As seen in the list above, the chancel floor should be covered with encaustic tiles. While tiles were used in earlier churches, they were very expensive and not necessarily up to the wear and tear. In the 1830s the Staffordshire company Minton’s began experimenting with encaustic (inlaid) tiles. By 1840 they had developed the process to a degree where the tiles could be mass produced. As Moore[v] explains: “These tiles were made with a ‘plastic’ clay body, the shape of the pattern was impressed and the indented area was filled with a different coloured liquid clay slip.” One of the earliest examples of Minton tiles (1844) is a decorated pavement at Osborne House, Queen Victoria’s residence on the Isle of Wight. Many commissions executed for the Royal Family followed. Pugin used Minton tiles in the flooring of the new Houses of Parliament.
The Society declined in the 1860s and the last Ecclesiologist was published in 1868. However, they claimed in their last issue that “we have the satisfaction of retiring from the field victors”. And there is certainly some truth in this. The new St Paul’s Ecclesiological Society was founded on 1 April 1879 as a “successor” to the original society. It dropped the prefix “St Paul’s” in 1936 and is now known as the Ecclesiological Society. It is aimed at people “who find churches and their use a fascinating subject for recreation and study, and who enjoy, from time to time, meeting others of a similar turn of mind, making it ‘the Society for those who love churches’”.[vi]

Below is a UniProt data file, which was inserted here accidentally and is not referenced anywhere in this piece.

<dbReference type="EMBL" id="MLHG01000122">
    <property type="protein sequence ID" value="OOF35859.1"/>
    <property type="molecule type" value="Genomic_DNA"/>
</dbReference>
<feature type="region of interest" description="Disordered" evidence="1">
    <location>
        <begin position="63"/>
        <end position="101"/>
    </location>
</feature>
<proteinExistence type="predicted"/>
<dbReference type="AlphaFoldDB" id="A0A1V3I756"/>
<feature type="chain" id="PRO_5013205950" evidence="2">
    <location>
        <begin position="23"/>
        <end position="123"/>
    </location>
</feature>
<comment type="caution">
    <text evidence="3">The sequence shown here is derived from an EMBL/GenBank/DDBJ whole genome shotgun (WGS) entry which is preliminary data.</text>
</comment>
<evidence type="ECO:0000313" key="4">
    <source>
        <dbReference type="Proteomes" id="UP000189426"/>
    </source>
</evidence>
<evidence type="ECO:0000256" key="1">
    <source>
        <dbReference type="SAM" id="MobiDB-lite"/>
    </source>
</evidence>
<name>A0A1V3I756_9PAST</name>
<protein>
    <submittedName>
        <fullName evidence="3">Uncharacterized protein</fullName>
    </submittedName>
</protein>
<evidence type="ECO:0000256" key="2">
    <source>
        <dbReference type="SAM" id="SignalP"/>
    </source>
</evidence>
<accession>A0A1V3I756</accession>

I have to admit that I used to regard 19th century Gothic churches as fake medieval, just imitating a medieval design, without any meaning. However, reading up on ecclesiology made me realise that this was just my ignorant arrogance. Much more thought went into building these churches than mere imitation.
In my next post I will look at how the ecclesiological guidelines were realised in the building of the church of St John the Baptist in Buckland, making it one of the first ecclesiologically correct churches in Australia.
Further posts on St John the Baptist, Buckland:
[ii] The following is based on: Fisher,, B. ‘Ecclesiology and the Deep Chancel: From Cambridge to New York’, Historical Magazine of the Protestant Episcopal Church, Vol. 47, No. 3 (Sept. 1978), pp. 313-331
[iii] Fisher, B., pp.314-315
[iv] Fisher, B.; Neale, J.M., A Few Words to Church Builders. Cambridge Camden Society. Cambridge 1841. Available from Internet Archive, URL: https://archive.org/details/fewwordstochurch00camb [last accessed 23 Jan. 2016]
[v] Moore, G.M., Antipodean Gothic, Masters Research Thesis, Dept. of Fine Arts, The University of Melbourne (1984), pp.180-186
[vi] Cooper, T., ‘‘The non-professional study of Ecclesiology’: a brief history of the Ecclesiological Society’, Ecclesiological Society (Jan. 2004). URL: http://ecclsoc.org/wp-content/uploads/2015/08/ecclsoc_history.pdf [last accessed 23 Jan. 2016]